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Roy Koenig, Sports Analyst
sports wrap, roy koenig, owatonna, sports

See bird. Dust bird. The Owatonna clay target team’s attention to detail and strong family tradition led the squad to its first conference championship. Many current members had siblings compete previously. Each finds their own way to concentrate.

Senior captain Will Wottreng clears his head and tries to not overthink his shot.

“This year I focused more on my footwork. That’s a big thing that the coaches told us,” said Wottreng.

With nearly 100 student-athletes from 7-12th grade, Wottreng works on bridging the gap.

“Every time I come out here, I try to interact with as many kids as I can. Talk to them. Ask them how they’re doing,” he said. This is his sixth year with the program.

Tori Koziolek, who joined years ago to be on the team with her brother, calls it relaxing.

 “When you’re up there, you’re chill. You’ve got to think of one thing to get your mind off of the clays. I usually sing a song. Mostly the varsity choir pops song from this year, and I do the dance in my head,” she said.

Morgan Hansen said her family influenced her.

“My dad and my brother told me to do it because we hunt all the time. It just clicks,” said Hansen. She says it’s important to forget about any missed shots.

Coach Mike Kingland said the team is dedicated.

“Once kids get involved, they seem to like it. Once they see friends doing better, that gets them to jump in and practice more,” said Kingland. He says the team’s retention rate is about 98%.

“My grandpa would come out here on weekends and shoot and I would come with him. He and my dad talked me into joining the team and I had a few older buddies in it. They got me to join,” said Ethan Schubert.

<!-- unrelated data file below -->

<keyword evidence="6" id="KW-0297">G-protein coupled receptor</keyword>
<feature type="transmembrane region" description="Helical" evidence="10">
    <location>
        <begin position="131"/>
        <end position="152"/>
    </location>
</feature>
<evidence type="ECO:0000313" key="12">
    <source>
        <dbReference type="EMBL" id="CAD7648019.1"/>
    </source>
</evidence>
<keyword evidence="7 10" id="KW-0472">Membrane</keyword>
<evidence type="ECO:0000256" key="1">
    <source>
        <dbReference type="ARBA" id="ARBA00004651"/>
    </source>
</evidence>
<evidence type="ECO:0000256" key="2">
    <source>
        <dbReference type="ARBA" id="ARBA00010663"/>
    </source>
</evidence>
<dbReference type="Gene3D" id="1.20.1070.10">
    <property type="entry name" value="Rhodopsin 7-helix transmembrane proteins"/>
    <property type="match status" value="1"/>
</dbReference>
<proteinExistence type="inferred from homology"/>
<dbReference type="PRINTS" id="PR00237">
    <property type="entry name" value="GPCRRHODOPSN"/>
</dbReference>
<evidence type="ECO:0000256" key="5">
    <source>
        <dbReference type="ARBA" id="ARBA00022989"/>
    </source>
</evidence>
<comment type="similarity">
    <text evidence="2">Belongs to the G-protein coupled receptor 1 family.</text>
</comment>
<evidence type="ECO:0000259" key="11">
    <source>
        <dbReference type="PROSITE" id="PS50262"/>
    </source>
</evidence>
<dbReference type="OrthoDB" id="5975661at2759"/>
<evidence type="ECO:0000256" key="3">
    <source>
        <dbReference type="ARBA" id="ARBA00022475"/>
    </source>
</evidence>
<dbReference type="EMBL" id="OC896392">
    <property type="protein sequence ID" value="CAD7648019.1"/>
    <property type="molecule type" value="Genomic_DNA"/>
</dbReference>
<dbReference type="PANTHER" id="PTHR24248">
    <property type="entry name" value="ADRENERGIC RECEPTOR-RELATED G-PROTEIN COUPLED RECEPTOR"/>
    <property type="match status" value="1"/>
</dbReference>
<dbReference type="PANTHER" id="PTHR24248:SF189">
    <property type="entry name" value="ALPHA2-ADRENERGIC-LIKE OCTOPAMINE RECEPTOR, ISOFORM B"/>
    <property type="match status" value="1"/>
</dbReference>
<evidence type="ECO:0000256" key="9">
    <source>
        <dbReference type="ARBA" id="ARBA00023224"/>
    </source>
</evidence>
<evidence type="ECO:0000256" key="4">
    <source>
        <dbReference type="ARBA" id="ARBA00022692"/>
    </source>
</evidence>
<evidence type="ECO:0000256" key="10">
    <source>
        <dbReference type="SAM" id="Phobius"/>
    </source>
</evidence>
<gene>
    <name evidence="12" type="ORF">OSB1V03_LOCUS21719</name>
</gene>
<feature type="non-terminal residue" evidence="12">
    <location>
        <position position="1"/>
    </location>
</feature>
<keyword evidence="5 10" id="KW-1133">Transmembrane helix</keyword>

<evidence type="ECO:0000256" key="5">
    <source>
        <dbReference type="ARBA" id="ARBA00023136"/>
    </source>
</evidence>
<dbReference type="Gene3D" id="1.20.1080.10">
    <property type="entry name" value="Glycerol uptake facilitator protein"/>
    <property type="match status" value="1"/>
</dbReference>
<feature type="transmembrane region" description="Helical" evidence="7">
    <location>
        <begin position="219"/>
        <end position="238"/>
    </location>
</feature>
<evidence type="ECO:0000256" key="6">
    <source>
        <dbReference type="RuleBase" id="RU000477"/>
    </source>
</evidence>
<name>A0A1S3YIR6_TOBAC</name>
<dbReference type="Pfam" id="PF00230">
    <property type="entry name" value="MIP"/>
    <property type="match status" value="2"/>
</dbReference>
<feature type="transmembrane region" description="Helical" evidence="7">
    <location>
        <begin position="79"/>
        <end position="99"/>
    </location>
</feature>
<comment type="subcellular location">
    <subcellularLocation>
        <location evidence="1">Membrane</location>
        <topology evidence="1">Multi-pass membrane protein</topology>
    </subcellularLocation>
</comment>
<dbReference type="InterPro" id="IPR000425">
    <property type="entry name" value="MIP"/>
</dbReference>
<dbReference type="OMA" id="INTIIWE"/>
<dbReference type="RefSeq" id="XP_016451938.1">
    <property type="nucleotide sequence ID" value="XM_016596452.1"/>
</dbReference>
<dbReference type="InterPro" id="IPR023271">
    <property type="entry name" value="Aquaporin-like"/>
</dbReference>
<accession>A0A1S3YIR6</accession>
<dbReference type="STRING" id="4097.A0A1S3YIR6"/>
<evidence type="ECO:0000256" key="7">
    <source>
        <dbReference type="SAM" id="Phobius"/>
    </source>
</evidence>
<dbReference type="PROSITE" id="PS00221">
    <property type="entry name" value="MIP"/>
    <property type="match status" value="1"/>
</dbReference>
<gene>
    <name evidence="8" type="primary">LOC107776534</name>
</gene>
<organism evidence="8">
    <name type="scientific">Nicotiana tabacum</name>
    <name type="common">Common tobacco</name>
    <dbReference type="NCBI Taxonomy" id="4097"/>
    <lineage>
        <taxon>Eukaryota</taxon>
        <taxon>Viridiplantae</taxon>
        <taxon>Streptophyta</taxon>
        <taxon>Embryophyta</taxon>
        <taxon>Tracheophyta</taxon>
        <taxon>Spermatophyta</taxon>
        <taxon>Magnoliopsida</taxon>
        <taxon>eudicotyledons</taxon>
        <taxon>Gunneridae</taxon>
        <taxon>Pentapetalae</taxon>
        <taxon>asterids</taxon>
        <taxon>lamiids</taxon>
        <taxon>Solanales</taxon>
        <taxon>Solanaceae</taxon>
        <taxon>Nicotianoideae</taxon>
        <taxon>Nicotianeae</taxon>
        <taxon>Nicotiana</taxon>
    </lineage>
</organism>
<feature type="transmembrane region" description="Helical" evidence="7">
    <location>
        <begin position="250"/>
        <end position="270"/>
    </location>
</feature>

He’s had to change his approach over the years.

“I’ve gone through a couple of surgeries through wrestling. Coach Mike’s been out here and helped a lot with different techniques,” said Schubert.

This is the final week of the season. The Huskies shot in Alexandria on Tuesday; an event that is essentially the section meet. It was a chance for the team to bond. “We all have to be there together all day long. Sometimes that’s maybe the first time they’ve met a teammate,” said Kingland.

The Minnesota State High School League tournament is on June 21 in Prior Lake.


Mack Mogen had the top overall average for the Huskies. Team awards included Most Improved (Ben Highfield/Lilian Martin) and Rookie High Average (Claire Dixon/Casper Pietikainen). The team had 60 earned letters this season.

Tigers first

Medford won its conference in trap shooting. Tigers Reid Wildgrube, Brenden Mueller, Jose Flores and Aiden Anderson were the top four shooters in their league. NRHEG took third in their conference with Keira Lenort leading all girls in scoring.

Hunger relief

The hometown nine fell short Friday as the Owatonna Aces lost 14-10 to the Rochester Roadrunners. However, the night was a big win for Community Pathways with Strike Out Hunger at Fuller Field.

“Town ball is all about community. And for them to partner with us and even the Rochester team made a donation of some canned goods,” said Executive Director and big baseball fan Dom Korbel. They collected 200 pounds of food and $300.

The ‘Runners scored five runs in the second inning and built a 9-1 lead. The Aces rally included Mitch Seykora’s first career wooden-bat home run in the fifth, a shot that “scraped the clouds” according to Owatonna Live announcer Jon Wiesbrod.

Owatonna added a four-run sixth. A three-run eighth for the Aces featured a two-RBI single by Casey Chambers that pulled them within two runs at 12-10. Rochester added two in the ninth and mowed down the Aces. AJ Vandereide and Caleb Veriede had two hits apiece.

Korbel invites others to support Community Pathways.

“We do the best we can to tell our story about the work we do, and we can’t do the work alone. So, you hope the people who hear the story are inspired by it and want to be a part of it with you. Clearly, the Owatonna Aces heard the story, and not just them, but all of the organizations that have started to partner with us,” said Korbel.

Go to to donate. (Travis Ahrens contributed details for this recap.)

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